Too heavy with elite;Leading Article;Opinion

23rd July 1999 at 01:00
IT'S A LONG time since we heard the word "elitist" used so provocatively. An old lefty term from the 1970s, those who employed it tended to be against grammar schools, streaming, pushy parents and competitive sport - and probably in favour of Baa Baa Green Sheep.

So it is intriguing to hear it used so emphatically by David Blunkett, the Education Secretary, and Chris Woodhead, the chief inspector, to describe the handful of writers, teachers, academics and parents who have dared to suggest that the Government's literacy and numeracy drive may be putting children under unnecessary stress, and excluding them from art, drama, music and more exploratory forms of learning. "Elitist" must be the word which - in planning their counter attack - the spin doctors decided would be most effective against the middle-class liberals who were daring to voice such heretical opinions.

The intemperate tone in the middle section of David Blunkett's CBI speech is striking. This is over-reaction. No one is suggesting that working-class children should be held back or not taught to read and write. Whatever the social background of the child, personal growth should go hand in hand with basic skills: they are not polar opposites.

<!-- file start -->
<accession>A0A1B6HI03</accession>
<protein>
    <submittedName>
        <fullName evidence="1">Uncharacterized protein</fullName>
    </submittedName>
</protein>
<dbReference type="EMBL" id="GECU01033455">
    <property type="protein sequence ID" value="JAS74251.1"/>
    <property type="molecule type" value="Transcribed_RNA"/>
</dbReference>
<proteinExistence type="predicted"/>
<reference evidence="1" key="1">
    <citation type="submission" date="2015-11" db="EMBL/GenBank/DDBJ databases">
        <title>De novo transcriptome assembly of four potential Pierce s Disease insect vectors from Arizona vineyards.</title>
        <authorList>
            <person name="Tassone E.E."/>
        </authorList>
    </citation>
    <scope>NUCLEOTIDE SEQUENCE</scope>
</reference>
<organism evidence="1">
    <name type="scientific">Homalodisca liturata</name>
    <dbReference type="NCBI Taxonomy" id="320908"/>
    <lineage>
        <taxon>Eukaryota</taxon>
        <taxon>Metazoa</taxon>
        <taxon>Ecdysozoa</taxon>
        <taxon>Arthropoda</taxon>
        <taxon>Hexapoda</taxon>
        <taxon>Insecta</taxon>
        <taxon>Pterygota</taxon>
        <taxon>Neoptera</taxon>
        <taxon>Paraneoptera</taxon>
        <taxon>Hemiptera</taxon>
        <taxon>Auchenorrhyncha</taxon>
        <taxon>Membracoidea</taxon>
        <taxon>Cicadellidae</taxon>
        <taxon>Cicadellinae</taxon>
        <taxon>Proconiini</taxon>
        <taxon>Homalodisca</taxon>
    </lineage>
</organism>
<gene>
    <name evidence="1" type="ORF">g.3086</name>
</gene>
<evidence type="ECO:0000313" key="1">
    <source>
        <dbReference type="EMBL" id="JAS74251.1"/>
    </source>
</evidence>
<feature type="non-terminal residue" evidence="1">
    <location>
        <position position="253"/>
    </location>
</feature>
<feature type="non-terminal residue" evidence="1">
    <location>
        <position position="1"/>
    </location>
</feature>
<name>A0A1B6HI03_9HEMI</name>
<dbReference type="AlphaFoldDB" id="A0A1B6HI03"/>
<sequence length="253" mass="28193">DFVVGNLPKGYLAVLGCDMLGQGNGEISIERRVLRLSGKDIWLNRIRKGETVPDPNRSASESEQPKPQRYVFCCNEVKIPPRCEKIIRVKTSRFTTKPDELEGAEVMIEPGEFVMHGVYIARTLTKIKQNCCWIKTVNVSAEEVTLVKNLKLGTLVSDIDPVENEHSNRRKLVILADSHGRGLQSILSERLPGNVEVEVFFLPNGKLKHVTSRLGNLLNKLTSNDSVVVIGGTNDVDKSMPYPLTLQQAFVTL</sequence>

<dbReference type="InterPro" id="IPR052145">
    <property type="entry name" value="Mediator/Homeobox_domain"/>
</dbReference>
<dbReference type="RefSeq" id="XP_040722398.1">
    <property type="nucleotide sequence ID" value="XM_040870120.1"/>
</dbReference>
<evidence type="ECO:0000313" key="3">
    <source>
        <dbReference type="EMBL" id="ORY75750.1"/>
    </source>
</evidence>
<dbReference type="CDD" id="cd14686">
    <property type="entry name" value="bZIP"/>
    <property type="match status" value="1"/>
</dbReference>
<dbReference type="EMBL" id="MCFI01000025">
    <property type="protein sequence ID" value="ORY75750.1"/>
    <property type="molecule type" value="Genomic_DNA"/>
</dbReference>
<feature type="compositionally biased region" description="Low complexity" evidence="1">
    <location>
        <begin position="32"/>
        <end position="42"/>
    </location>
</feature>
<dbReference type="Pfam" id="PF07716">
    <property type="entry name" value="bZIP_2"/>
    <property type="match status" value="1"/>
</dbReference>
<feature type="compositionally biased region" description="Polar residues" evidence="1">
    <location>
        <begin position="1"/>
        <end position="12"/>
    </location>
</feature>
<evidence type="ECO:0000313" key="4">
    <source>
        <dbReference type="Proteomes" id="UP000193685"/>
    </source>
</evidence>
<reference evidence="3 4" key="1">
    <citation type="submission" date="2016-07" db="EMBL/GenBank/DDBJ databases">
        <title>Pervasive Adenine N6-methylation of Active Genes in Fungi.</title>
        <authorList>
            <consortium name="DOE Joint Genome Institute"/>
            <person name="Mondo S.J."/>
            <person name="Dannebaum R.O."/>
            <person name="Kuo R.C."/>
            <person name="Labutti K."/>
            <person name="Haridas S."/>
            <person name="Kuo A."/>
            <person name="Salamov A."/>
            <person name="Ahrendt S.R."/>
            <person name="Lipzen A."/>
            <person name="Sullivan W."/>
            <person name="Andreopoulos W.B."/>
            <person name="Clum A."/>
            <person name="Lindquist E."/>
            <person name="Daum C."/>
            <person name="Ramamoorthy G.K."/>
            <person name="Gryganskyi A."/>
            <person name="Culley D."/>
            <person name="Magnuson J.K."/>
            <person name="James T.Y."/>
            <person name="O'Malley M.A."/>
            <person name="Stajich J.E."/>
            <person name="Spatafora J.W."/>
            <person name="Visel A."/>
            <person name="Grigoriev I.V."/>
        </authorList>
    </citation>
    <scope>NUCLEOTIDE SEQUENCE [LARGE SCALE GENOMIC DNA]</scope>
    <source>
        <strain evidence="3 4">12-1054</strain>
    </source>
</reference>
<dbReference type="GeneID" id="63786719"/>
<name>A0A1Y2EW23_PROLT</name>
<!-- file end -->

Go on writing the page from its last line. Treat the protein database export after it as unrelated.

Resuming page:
It may be that some schools or teachers, in their anxiety over the literacy strategy or the league tables, are focusing too narrowly on a few skills, or passing on their tension to the children. This, it is to be hoped, is a temporary aspect of the change process - because it is not the behaviour of confident professional. But where it is happening, parents and others are naturally alarmed. Eleven-year-olds should not be experiencing panic attacks over their tests.

The Government's response demonstrates its determination that the bulk of the population (ie not middle-class liberals) should not lose faith in its strategy. Ministers are in a frustrating limbo: most of the jigsaw pieces are in position, but few of the hoped-for outcomes have yet emerged.

But David Blunkett was ill-advised to let his impatience take over. His outburst captured the headlines, overshadowing the genuinely significant elements in his speech, which outlined the real progress which has been achieved. And his bullying tone leaves a sour taste in the mouth.

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